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Using gamification to liven up your digital surveys won’t just send the QUALITY of your responses through the roof, it’ll also result in far more QUANTITY. Great news for anyone seeking customer, employee or sales channel feedback.

Easier doesn’t mean better

The proliferation of online survey tools has made both creating surveys and getting instant feedback on them quicker and easier than ever before. But – despite what the authors of The A-Z of Microwave Cooking in South Africa would have you believe – quicker and easier does not necessarily mean better. Quite the opposite, in fact. Because we all receive so many surveys these days, we tend to put less time and effort into answering them.

Gamification to the rescue

Not all survey tools are created equal. The good news is you can use the principles of gamification to drastically improve the quantity and quality of your responses. Gamification is the application of typical elements that make games engaging. Even really simple tweaks can reap massive rewards – and it all starts with a subtle shift in mindset. Put bluntly, the more participants enjoy the survey, the better and more voluminous their answers will be. Increased enjoyment can be achieved through “better design, language and imagery, using more creative questioning techniques and applying learning from behavioural science,” explains Deborah Sleep of Engage Research in the UK.

No one knows more about the benefits of gamifying your surveys than Sleep who – together with Jon Puleston – spent a full year conducting in excess of thirty research experiments with over 5 000 participants on behalf of big guns like Sony Music, Allianz Insurance, AMS Media Group, Heinz, Kimberly-Clark and Mintel Research. Their findings can be used to drastically improve any survey – from customer service and employee engagement to favourite pizza toppings.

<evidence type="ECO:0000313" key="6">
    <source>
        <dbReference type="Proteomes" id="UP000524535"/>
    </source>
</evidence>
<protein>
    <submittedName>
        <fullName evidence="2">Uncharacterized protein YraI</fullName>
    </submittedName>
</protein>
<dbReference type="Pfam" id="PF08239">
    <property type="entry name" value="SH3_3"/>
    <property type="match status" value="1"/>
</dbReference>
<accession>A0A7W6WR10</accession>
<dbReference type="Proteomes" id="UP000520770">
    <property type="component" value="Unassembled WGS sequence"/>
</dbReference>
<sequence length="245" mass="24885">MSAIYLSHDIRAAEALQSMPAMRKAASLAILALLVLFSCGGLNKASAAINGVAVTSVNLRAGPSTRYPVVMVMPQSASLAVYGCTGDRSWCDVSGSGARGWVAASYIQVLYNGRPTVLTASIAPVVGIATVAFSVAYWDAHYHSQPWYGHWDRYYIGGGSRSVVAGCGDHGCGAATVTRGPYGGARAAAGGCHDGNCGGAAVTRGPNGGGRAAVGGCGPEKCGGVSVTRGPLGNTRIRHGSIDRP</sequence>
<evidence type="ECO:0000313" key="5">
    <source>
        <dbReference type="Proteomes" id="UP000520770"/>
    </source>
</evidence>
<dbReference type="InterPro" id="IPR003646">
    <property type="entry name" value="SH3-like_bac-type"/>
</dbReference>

It’s not what you ask, but how you ask it

It all starts with reframing your questions so that they draw respondents in. Instead of asking people what food they like to eat, prompt them to come up with their ideal dinner menu. Instead of asking people how much they like a brand, ask “them how happy they would be to wear its name on their T-shirt.”

Imposing a set of rules is another nifty way of transforming a mundane task into a game. How else could something like Farmville – which requires users to pretend to grow virtual vegetables, for crying in a pail – have become so popular? A simple question like “Describe yourself” yielded an average of “2.4 descriptive words.” But asking people to describe themselves in “exactly seven words,” almost doubled the number of descriptors Sleep and Puleston received.

Born to compete

All games – from hopscotch to Olympic sprinting – rely on human beings’ innate desire to compete against one another or the clock. This is why imposing a time limit on survey questions is so effective. Sleep and Puleston found that giving people only two minutes (as opposed to not specifying) to list their favourite foods saw a six-fold increase in the number of answers!

Even promising respondents a virtual brownie point – i.e. nothing, nada, zilch – for every correct answer saw enjoyment rates almost double. What strange, Pavlovian creatures we are.

Visual design matters